New Delhi, Aug 19 : India has successfully test-fired indigenously designed and developed long-range precision-guided anti-airfield bomb that was dropped from an Indian Air Force (IAF) aircraft, the Defence Ministry said on Sunday.
The Smart Anti-Airfield Weapon (SAAW) system was successfully tested at the Chandan firing range in Rajasthan. A total of three tests with different release conditions were conducted from August 16 to 18, a defence spokesperson said.
"The weapon system was integrated with live warhead and destroyed the targets with high precision. The telemetry and tracking systems captured all the mission events. All the mission objectives have been achieved."
The 120-kg class smart weapon is capable of destroying ground targets using precision navigation up to a range of 100 km. It is capable of destroying runways, bunkers, aircraft hangers and other reinforced structures.
The guided bomb is considered to be one of the world-class weapons systems, developed by state-run Defence Research and Development Organisation (DRDO) in collaboration with the IAF and the Research Centre Imarat (RCI).
The bomb, which is said to have higher precision and much cheaper compared with missiles, can be carried on IAF's various aircraft like Jaguar and MiG.
The weapon has so far undergone eight developmental trials and performance of the system for different ranges under multiple launch conditions has been demonstrated.
Senior officials from DRDO, Hindustan Aeronautics Ltd (HAL) and the IAF participated and witnessed the flight tests.
Defence Minister Nirmala Sitharaman congratulated the DRDO, IAF and HAL on the successful tests for further boosting the defence capabilities of the country.
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Hong Kong, Oct 25: Amnesty International said Monday it would close its two offices in Hong Kong this year, becoming the latest non-governmental organization to cease its operations amid a crackdown on political dissent in the city.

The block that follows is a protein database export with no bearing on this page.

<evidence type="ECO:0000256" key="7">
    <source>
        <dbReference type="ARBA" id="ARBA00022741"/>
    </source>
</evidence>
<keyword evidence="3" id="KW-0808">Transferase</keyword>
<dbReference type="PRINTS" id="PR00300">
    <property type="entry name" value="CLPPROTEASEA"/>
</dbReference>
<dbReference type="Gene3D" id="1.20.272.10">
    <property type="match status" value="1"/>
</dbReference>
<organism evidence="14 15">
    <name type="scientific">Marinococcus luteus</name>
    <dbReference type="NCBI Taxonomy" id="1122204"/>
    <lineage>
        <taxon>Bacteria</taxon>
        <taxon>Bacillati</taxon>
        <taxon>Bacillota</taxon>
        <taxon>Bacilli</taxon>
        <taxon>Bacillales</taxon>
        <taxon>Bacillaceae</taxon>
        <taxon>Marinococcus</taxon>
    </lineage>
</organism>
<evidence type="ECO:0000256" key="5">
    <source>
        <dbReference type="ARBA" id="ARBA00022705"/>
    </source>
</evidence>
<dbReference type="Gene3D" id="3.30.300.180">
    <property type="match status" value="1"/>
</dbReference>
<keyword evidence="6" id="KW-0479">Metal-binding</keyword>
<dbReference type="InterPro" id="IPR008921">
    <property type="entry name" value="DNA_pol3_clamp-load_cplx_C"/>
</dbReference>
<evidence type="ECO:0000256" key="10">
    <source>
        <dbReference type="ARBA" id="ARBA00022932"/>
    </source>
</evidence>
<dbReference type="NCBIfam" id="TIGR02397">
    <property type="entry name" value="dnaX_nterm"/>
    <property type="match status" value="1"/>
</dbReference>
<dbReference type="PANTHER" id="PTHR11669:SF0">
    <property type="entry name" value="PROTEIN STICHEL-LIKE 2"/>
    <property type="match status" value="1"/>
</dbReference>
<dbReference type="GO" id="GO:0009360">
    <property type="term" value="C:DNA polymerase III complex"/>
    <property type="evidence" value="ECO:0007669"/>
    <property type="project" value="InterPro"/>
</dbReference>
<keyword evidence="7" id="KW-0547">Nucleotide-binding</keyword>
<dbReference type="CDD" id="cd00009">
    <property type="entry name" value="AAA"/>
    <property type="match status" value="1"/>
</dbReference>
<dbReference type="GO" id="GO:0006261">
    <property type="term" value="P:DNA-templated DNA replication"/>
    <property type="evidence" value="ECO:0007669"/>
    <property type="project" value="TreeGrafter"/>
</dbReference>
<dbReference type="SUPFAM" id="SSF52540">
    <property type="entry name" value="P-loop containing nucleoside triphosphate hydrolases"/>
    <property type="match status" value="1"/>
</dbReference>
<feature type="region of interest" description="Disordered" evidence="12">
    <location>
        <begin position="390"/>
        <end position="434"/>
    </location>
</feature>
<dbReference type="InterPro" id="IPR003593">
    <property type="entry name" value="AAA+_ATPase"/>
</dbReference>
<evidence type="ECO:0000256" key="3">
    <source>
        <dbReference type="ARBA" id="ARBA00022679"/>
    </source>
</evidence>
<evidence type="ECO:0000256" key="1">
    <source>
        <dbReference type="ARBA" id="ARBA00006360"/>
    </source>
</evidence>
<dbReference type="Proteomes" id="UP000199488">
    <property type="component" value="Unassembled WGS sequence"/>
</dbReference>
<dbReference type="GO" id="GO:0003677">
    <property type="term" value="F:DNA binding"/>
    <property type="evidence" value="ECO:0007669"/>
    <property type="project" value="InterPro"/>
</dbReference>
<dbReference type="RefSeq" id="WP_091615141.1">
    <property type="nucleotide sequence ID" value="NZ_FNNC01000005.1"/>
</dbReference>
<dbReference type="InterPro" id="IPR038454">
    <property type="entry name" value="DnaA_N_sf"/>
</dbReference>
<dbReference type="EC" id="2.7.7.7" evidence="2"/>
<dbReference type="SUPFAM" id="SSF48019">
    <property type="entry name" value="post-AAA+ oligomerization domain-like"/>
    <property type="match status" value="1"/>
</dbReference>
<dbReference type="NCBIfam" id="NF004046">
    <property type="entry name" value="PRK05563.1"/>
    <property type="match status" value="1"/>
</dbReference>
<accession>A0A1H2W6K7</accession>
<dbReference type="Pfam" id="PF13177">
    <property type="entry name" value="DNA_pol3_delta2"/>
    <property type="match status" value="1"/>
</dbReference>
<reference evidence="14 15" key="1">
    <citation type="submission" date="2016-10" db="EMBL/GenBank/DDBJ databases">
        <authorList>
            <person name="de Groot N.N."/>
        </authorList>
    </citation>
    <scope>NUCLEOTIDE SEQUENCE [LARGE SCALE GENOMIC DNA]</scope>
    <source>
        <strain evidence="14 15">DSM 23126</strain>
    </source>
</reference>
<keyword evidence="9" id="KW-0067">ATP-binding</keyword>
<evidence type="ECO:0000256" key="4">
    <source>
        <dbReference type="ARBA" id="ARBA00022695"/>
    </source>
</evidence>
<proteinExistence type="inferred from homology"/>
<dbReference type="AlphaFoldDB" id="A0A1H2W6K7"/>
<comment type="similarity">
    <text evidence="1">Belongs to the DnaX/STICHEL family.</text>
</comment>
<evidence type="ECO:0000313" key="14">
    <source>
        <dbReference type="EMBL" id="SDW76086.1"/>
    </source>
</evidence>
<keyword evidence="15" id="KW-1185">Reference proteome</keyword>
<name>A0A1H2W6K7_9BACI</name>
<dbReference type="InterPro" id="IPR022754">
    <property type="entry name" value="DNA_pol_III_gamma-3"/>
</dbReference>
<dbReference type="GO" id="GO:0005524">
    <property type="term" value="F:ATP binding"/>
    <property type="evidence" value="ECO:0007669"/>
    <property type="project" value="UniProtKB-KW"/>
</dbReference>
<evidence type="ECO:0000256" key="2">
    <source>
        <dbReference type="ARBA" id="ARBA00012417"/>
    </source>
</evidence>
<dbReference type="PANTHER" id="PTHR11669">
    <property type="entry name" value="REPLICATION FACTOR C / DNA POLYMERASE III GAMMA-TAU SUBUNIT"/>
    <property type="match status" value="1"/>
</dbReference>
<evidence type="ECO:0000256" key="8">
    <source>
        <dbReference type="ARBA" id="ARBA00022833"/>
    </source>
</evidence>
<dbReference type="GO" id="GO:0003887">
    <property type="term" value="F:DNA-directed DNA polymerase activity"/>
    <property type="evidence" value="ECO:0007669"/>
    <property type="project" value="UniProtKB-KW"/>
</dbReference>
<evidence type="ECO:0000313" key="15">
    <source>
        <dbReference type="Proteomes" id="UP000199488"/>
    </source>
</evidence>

The human rights group said its local office in Hong Kong would close this month while its regional office will close by the end of the year, with regional operations moved to other offices in the Asia-Pacific region.
This decision, made with a heavy heart, has been driven by Hong Kong's national security law, which has made it effectively impossible for human rights organizations in Hong Kong to work freely and without fear of serious reprisals from the government, Anjhula Mya Singh Bais, chair of Amnesty's board, said in a statement.
Hong Kong implemented a sweeping national security law in 2020 following months of massive anti-government protests. The law outlaws secession, subversion of state power, terrorism and foreign collusion to intervene in the city's affairs. More than 120 people, many of them supporters of the city's democracy movement, have been arrested under the law.
The majority of the city's prominent pro-democracy activists are behind bars for taking part in unauthorized assemblies, and dozens of political organizations and trade unions have ceased operations out of concern for their members' personal safety under the security law.
Bais said the recent targeting of local human rights and trade union groups signaled authorities were intensifying their campaign to rid the city of dissenting voices. It is increasingly difficult for us to keep operating in such an unstable environment, she said.
Critics in Hong Kong say the national security law is an erosion of freedoms, such as those of expression and assembly, that were promised the city for 50 years when the former British colony was handed over to China in 1997.